â€œBut we have a duty to this nation and to posterity to give them education that is competitive in Nigeria and in the world.
â€œThe in-thing is that we have signed the agreement. We have left war stage, the stage of community bargaining; we have finished with that. We are also going to foresee the next stage which is the implementation of the agreement.
â€œSigning agreement is one thing, implementing it is another. So we are going to wait for that stage and we are hoping that all parties will keep their part and we will move education forward.
â€œI am going to go back to my NEC and call a meeting for us to take decision and I will inform the public accordingly. This agreement is the greatest benchmark for every university,â€ he said
On his part, Minister of Education, Dr. Sam Egwu said both parties to the disagreement decided to shift ground to ensure the crisis is resolved.
According to him, â€œI think we have made some concession. We have shifted ground, so that we can move forward. What we did was in the best interest of this country.
â€œThe Federal Government shifted ground as well as ASUU and that was made for the interest of the university system in Nigeria.â€
On his part, Governor of Edo State, Adams Oshiomhole, who brokered the meeting thanked President Umaru Yarâ€™Adua for his statesmanship in reversing his earlier stance not to sign the agreement saying it was in the best interest of all. For him, what has happened in the last four months has shown that there is no substitute to dialogue.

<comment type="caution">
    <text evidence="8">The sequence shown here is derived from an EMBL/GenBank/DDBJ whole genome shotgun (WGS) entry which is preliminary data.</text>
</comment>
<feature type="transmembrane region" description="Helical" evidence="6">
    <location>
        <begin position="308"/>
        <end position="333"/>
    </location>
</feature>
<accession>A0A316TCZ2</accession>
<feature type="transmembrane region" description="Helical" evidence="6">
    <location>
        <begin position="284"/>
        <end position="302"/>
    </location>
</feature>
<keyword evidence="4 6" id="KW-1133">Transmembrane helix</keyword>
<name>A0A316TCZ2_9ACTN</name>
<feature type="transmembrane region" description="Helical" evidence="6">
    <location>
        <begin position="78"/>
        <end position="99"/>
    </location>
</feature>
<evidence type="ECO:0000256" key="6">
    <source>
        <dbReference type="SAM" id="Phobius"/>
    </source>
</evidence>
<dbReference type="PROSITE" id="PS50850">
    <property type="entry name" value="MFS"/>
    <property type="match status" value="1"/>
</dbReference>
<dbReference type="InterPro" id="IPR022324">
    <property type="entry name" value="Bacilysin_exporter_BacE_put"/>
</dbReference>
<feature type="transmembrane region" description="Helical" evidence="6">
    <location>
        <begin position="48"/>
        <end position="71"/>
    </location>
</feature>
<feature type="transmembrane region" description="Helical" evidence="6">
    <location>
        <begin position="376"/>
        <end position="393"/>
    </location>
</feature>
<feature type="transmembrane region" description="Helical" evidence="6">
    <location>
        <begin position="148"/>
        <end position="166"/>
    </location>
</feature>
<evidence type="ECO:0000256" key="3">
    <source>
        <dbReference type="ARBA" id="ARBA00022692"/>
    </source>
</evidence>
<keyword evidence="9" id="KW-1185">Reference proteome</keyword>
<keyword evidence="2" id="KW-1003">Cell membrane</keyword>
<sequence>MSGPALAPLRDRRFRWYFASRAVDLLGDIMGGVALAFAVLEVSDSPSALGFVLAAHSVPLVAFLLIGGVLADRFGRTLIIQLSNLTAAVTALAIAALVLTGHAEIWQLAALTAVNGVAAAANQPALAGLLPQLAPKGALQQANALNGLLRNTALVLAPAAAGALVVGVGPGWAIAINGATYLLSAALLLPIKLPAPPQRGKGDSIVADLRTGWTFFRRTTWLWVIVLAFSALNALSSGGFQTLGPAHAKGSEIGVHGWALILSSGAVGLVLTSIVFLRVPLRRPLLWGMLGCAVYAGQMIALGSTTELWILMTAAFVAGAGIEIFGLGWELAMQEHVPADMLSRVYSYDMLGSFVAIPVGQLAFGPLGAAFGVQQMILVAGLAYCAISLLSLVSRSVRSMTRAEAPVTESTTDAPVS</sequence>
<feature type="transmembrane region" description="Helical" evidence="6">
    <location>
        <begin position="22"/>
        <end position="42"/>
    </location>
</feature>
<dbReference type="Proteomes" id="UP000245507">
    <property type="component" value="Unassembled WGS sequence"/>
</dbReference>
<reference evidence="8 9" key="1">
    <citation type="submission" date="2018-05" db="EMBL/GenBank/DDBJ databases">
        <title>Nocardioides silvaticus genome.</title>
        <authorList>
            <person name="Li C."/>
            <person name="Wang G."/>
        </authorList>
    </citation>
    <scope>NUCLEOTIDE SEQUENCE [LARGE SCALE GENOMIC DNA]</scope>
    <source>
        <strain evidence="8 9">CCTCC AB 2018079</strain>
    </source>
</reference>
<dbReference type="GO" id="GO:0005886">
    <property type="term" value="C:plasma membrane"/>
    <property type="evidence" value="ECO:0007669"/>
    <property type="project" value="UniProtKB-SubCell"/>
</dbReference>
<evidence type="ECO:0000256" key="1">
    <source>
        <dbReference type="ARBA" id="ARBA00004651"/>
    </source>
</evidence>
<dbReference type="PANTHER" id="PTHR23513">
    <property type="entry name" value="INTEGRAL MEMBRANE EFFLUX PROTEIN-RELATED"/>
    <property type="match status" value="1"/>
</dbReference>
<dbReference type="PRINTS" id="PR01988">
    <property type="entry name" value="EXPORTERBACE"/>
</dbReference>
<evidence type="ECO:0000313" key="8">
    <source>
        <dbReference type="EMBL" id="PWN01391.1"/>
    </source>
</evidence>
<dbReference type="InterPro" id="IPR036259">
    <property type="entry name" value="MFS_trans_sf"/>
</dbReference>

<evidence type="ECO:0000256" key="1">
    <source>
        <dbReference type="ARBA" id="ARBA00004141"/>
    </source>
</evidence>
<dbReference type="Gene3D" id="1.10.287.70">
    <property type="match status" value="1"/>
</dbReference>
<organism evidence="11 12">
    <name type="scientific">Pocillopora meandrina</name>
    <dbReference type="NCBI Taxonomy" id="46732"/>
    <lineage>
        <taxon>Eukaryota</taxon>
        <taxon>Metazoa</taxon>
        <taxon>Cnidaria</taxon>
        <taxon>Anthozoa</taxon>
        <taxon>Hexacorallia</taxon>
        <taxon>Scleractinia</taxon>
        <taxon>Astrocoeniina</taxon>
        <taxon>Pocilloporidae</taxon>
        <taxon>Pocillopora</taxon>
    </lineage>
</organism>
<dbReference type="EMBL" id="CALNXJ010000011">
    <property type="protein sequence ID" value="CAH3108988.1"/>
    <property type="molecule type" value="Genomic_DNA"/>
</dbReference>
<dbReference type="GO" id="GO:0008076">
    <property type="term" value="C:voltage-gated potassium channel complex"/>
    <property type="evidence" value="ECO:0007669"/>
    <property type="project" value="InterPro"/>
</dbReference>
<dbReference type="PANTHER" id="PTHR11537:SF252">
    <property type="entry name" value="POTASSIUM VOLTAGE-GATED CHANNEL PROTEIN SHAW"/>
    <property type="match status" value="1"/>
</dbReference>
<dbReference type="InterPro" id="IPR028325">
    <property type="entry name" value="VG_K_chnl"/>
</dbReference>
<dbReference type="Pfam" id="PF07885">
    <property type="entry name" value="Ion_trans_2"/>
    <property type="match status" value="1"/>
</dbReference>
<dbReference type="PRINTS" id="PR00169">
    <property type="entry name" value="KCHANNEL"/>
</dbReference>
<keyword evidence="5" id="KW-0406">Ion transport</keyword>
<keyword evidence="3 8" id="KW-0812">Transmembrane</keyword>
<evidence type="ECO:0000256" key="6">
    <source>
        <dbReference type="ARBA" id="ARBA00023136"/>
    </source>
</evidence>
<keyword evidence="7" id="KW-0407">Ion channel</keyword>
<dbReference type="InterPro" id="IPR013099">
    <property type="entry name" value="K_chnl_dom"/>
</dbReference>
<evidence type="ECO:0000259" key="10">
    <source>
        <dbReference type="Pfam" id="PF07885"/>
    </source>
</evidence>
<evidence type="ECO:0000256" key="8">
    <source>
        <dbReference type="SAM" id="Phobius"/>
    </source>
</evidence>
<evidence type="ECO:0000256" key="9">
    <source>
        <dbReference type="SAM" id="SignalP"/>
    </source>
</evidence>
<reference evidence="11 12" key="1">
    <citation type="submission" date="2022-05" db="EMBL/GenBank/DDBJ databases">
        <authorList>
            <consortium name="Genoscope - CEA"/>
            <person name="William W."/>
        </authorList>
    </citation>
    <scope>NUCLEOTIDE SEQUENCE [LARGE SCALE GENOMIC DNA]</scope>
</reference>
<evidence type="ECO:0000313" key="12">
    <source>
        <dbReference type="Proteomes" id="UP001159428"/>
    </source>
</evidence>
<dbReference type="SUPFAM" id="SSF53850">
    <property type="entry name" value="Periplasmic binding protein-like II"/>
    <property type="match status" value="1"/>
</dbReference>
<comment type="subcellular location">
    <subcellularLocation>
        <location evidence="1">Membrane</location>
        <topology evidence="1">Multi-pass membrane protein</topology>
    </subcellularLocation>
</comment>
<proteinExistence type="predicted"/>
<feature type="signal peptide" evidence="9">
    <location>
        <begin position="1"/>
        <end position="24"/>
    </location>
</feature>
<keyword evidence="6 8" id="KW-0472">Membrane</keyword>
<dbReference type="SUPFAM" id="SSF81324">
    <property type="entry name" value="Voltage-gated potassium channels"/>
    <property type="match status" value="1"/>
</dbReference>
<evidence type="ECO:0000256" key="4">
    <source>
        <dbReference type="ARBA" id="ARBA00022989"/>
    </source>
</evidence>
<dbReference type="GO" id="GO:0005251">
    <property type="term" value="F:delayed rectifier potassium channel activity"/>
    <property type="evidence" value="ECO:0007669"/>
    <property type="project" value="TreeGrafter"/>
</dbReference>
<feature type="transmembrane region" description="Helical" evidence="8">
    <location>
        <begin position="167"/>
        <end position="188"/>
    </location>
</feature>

According to him, â€œMr. President has demonstrated enough statesmanship, while ASUU has demonstrated a high level of patriotism. At the end the day, they mean well, you might not appreciate their style but Nigeria is all that we have.
â€œFor me, the lesson to learn is that at the end of the day, there is no substitute to dialogue. The challenges now is to ensure that this time around, this agreement is implemented to the letter so that next time ASUU and government will not have this crisis of confidence that has led to this prolonged situation. Iâ€™m satisfied with the outcome and let me thank Mr. President for the rare privilege of being part of the resolution process and be of some help in the service of the only country we have,â€ Oshiomhole said.
Govt approves 7 private varsities
This brings to 41, the number of private universities and 103, the total number of universities in the country
The newly approved universities, according to government, will reduce the unhealthy competition over admissions whereby a high percentage of eligible applicants are denied university admissions every year.